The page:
I learned a long time ago that investing is a humbling endeavor. Anyone who believes otherwise won't last long. Humbling, because if you don't accept that mistakes can and will be made, then you will never learn from them. If you are unwilling to learn, Mr. Market will eat you up.
This year has been such an experience for the Winning Value Portfolio. To those unaware of it, the Winning Value Portfolio is a basket of 10 stocks chosen each year and held for the entire year, with only one exception: if a company commits a fraudulent act our any sort of corporate malfeasance, it is sold.
Year to date, as of Nov. 30, 2015, the "Winning" Value Portfolio is down 35%. It is safe to say that 2015 will be a terrible year in term of performance. Perhaps December may lighten the pain some, but regardless, the year will terrible.
I have written about all, if not most of the securities above individually on Real Money, so I won't take up space rehashing information. In summary, however, I would still say that there remains a very strong chance that the majority of these businesses will do quite well over a multi-year holding period.
In fact, although each group of stocks is held for one year, we often carry positions over into the following year. Bank of America (BAC) has been in the last four annual portfolios and has done quite well during that time.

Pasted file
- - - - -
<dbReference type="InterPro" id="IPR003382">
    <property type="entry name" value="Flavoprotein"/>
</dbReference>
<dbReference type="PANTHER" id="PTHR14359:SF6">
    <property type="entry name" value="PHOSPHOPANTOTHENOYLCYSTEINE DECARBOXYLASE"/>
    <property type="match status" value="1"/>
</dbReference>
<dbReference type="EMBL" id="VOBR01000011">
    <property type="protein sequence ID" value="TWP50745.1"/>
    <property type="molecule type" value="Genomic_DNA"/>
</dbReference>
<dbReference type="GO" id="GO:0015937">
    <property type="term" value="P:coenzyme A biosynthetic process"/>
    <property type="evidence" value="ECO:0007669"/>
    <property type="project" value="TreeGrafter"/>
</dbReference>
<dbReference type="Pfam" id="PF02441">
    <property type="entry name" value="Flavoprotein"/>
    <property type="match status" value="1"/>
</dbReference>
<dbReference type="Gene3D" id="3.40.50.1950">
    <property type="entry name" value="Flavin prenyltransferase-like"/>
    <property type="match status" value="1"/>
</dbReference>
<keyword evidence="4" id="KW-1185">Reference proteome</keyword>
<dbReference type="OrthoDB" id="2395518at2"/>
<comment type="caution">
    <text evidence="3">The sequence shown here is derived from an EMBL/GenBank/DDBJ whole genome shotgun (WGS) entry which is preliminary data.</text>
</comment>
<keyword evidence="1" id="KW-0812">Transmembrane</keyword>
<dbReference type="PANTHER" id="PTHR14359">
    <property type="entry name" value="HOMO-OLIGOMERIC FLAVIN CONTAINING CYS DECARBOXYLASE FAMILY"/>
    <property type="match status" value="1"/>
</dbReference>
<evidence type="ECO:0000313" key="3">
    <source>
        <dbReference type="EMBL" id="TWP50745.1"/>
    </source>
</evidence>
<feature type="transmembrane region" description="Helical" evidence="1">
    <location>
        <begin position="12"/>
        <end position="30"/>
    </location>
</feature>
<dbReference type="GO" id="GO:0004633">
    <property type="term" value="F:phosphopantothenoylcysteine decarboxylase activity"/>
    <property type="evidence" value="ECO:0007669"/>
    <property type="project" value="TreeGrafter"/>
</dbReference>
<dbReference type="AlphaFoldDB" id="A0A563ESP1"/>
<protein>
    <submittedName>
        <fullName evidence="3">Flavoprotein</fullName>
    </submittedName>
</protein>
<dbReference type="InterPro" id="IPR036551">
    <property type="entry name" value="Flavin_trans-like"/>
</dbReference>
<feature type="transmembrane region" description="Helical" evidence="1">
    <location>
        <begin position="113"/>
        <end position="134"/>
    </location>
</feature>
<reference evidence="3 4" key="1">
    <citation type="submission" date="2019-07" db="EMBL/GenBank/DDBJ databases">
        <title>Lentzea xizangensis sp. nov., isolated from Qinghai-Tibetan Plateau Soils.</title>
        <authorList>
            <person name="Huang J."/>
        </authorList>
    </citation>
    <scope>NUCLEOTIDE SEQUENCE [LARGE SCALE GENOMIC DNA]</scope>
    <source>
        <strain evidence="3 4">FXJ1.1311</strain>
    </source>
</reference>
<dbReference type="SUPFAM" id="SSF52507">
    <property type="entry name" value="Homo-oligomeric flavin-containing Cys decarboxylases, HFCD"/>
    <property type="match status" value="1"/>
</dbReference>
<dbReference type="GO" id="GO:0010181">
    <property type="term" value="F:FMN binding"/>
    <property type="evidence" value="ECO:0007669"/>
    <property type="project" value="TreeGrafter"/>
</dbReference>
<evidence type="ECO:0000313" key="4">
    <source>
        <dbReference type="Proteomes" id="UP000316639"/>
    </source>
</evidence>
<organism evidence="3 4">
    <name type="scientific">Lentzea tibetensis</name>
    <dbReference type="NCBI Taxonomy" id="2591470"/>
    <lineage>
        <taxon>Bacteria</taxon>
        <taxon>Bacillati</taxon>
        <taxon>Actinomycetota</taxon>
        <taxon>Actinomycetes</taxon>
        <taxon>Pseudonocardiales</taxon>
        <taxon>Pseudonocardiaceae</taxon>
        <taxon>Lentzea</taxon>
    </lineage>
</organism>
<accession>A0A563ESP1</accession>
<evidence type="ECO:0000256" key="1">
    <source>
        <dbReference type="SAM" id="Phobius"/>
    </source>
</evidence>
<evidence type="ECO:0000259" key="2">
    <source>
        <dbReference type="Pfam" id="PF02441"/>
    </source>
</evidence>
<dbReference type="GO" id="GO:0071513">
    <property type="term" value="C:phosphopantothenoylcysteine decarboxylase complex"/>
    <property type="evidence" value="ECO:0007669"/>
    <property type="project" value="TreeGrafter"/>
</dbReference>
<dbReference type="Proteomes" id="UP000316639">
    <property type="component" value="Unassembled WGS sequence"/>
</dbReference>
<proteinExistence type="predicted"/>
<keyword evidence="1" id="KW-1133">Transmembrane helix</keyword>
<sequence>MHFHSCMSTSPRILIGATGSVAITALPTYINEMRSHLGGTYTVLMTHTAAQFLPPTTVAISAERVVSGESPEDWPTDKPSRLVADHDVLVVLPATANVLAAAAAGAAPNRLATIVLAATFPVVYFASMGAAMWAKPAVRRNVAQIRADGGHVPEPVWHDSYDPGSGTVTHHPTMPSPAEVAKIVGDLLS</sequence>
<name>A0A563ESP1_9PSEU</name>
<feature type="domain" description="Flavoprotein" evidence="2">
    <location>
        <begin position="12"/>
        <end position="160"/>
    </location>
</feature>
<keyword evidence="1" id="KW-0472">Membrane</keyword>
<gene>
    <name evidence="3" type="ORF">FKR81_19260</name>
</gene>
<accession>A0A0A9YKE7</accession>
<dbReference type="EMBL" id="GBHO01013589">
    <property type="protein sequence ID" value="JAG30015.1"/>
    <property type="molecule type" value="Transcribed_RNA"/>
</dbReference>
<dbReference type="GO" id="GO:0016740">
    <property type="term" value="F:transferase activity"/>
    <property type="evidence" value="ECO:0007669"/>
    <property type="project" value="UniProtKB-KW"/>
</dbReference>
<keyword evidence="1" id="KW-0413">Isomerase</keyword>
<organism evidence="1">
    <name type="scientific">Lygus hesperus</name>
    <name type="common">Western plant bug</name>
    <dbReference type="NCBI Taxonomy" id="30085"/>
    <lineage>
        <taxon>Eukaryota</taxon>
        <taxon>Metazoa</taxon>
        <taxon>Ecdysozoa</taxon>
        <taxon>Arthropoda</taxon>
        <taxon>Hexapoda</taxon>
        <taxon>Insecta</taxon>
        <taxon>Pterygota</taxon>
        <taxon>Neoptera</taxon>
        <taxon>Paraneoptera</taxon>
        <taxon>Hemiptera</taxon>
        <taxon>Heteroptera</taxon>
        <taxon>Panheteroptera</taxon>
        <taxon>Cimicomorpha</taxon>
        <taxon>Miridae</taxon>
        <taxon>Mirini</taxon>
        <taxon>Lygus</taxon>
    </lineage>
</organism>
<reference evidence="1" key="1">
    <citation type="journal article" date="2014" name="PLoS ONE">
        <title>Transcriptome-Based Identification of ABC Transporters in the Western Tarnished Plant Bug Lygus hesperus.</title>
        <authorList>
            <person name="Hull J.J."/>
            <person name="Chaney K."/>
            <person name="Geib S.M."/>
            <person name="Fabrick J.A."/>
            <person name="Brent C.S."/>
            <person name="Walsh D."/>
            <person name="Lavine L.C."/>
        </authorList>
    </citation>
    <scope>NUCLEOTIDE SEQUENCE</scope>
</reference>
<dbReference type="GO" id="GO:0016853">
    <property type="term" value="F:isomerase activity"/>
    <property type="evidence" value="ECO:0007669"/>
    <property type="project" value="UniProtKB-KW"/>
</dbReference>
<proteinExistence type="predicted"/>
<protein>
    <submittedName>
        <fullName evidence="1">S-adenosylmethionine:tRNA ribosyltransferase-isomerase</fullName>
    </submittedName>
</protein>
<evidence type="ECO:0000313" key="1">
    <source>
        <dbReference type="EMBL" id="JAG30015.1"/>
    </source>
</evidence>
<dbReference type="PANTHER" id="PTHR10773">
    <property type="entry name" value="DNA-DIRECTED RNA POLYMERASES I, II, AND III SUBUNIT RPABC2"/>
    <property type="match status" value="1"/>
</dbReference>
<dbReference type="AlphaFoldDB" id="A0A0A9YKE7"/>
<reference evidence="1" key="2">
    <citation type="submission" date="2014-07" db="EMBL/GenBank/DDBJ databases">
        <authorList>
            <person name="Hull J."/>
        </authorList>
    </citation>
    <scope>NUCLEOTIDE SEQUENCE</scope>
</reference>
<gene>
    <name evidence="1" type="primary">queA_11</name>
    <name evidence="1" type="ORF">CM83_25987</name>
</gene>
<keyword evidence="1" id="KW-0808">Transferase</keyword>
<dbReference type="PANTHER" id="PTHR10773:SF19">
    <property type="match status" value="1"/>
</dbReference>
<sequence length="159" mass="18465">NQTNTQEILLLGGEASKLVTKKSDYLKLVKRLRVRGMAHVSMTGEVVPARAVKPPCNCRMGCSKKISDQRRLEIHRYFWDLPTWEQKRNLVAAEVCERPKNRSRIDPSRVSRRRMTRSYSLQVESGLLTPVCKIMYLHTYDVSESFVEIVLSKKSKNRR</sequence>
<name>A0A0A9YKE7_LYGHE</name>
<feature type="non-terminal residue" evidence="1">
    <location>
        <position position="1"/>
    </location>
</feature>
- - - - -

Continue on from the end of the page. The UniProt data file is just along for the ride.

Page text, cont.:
That being said, a mistake was made with four of 10 positions being energy or commodity-related companies. I've always believed that a 10-15 security portfolio provides all the diversification one needs, if correlation is minimal. In 2015, 40% of the portfolio essentially moved in tandem.
That being said, value is agnostic to industry, size, or any other category. And there is tremendous value in the energy patch, but it is far from widespread. And commodities are a different animal. In 2009, when financial stocks were hammered, you saw many top investors load up on numerous names like Wells Fargo (WFC), American Express (AXP), Bank of America, Citigroup (C), Goldman Sachs (GS), and AIG (AIG). But bank profits were not reliant on a commodity price. More so, the banks' largest liabilities -- deposits -- were costing them nothing to hold. So it made sense to load up on all the quality financial players. Not so for commodities.
I do expect that some of these names will make it to the class of 2016, which will be unveiled in the coming weeks. More so, while any losing year is unacceptable, the Winning Value's performance numbers in aggregate continue to do their part against Mr. Market. Once the 2015 numbers are in the bag, we will report on the annualized numbers once again and expect the ultimate lesson to continue to play out: an investment philosophy that consists of buying undervalued securities, combined with patience and minimal market friction, is likely to do very well in the long run.